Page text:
Bonta said the case involved evidence-gathering that dates back to 2012 and was subject to California law, which he said is favorable to his case. Xavier Becerra, the former California AG who is now health and human services secretary, originally opened this investigation in early 2020, about six months after Sussman’s story.

Clearly, Amazon gets a lot of heat for this particular price parity policy, because it’s the easiest to explain in a way that’s consistent with the consumer welfare theory of antitrust law. Amazon engages in many other practices that could harm workers, business partners, and innovation, but if the courts only care about consumers, that’s also justified. “Like arresting Capone for tax evasion, the need to pursue this strategy reveals the poverty of our other enforcement regimes,” as author Cory Doctorow says.

Amazon will retaliate with its usual boilerplate response: No one gets third-party sellers into the Amazon Marketplace, so if they don’t like the terms, they can go elsewhere. Of course, for decades Amazon has diligently structured the e-commerce marketplace so that sellers can not go away. That’s the whole business model, actually.

Amazon knows its market has grown to such fundamental importance that it can throw its weight behind it by threatening to remove it from entire countries if they attempt to regulate fair use for the company. Amazon has just done it in Canada, according to a recording revealed by the site The Logic.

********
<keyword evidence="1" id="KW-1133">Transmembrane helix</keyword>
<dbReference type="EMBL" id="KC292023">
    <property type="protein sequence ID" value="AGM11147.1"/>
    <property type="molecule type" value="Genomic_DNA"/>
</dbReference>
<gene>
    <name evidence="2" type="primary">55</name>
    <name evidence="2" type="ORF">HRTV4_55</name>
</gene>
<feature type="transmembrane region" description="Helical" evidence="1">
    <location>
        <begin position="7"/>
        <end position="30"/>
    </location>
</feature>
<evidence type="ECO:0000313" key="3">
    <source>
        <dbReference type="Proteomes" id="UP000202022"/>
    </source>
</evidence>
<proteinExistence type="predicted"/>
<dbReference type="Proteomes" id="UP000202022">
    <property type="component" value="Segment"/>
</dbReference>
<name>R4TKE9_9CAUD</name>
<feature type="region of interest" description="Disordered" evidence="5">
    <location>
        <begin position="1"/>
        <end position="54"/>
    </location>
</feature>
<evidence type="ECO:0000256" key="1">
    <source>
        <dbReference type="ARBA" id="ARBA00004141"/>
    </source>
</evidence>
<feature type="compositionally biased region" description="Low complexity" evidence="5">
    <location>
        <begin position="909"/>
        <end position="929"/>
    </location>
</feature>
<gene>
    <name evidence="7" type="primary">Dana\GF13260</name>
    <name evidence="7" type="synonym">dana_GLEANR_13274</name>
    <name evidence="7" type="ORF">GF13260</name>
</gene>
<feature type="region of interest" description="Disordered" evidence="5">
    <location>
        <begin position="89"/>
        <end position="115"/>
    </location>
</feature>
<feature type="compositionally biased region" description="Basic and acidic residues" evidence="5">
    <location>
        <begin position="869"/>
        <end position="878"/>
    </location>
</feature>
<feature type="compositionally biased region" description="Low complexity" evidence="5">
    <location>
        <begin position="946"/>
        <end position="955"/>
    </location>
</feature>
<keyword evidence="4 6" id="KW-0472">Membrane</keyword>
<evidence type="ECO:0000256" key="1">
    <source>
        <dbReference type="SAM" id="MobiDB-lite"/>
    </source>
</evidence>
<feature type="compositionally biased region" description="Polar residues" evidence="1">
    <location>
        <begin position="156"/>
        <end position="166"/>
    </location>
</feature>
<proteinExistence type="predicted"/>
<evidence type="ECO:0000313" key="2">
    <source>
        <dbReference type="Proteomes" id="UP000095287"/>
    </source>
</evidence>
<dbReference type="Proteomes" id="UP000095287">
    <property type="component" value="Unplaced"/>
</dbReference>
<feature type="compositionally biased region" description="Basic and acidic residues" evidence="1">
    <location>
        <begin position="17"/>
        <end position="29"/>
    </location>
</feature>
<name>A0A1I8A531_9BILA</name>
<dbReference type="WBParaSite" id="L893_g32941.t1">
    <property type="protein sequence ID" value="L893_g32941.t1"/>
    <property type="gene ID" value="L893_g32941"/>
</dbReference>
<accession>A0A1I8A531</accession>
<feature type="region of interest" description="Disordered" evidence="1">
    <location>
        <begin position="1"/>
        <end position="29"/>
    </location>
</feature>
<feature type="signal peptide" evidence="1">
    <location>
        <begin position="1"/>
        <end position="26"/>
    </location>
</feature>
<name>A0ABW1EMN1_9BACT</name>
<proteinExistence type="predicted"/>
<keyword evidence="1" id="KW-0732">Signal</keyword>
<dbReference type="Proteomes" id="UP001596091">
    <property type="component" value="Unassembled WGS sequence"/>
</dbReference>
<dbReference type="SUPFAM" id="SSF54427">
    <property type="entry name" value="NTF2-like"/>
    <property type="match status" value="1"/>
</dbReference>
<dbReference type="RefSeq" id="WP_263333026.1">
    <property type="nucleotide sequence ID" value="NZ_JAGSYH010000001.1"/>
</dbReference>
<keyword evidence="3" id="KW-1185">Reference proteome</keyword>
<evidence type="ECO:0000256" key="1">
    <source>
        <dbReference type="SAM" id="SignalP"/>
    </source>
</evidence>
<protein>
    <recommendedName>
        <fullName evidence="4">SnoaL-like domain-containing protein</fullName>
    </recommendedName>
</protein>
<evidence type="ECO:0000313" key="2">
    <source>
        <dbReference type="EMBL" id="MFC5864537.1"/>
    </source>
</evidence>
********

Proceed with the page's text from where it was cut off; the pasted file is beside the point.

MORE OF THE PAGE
“If Canada were to pass American-style antitrust legislation…we said it in the United States, we would have to shut down Marketplace. You would see similar action in Canada in response to similar policy action,” Amazon’s director of public policy for Canada said during a 2021 meeting. Perspective confirmed last October that this was the message to US third-party sellers, in response to bills like the American Innovation and Choice Online Act (AICOA), which are still awaiting a vote in the Senate.

I tend to think that this threat is rather futile. If Amazon abandoned its third-party marketplace, all it would have to sell would be its Basics line of in-house products. Then, because the whole point of a membership is that Amazon carries everything, a large chunk of its Prime subscribers would likely cancel.

Indeed, Amazon has internally discussed Formwork Basics as an olive branch for regulators who are concerned that Amazon uses data collected from third-party sellers to inform internal products it creates. That seems more plausible, not least because Amazon makes a ton of money from third-party sellers, without having to develop or release products — another reason it’s reportedly reluctant to shut down its marketplace. It charges such a premium for shipping, logistics, and customer service that it earns far more from third-party sellers than it does from its own products.

However, a small country like Canada without the purchasing power of the United States risks being isolated. This cruelty is how Amazon carved its way to dominance. It treats national governments the same way it treats third-party sellers: using intimidation and threats to get what it wants. Whether or not he crossed the legal line in doing this is for the courts to decide. But it seems law enforcement is confident that at least someone will get a handle on Amazon’s plans to control sellers, customers, prices and everything else.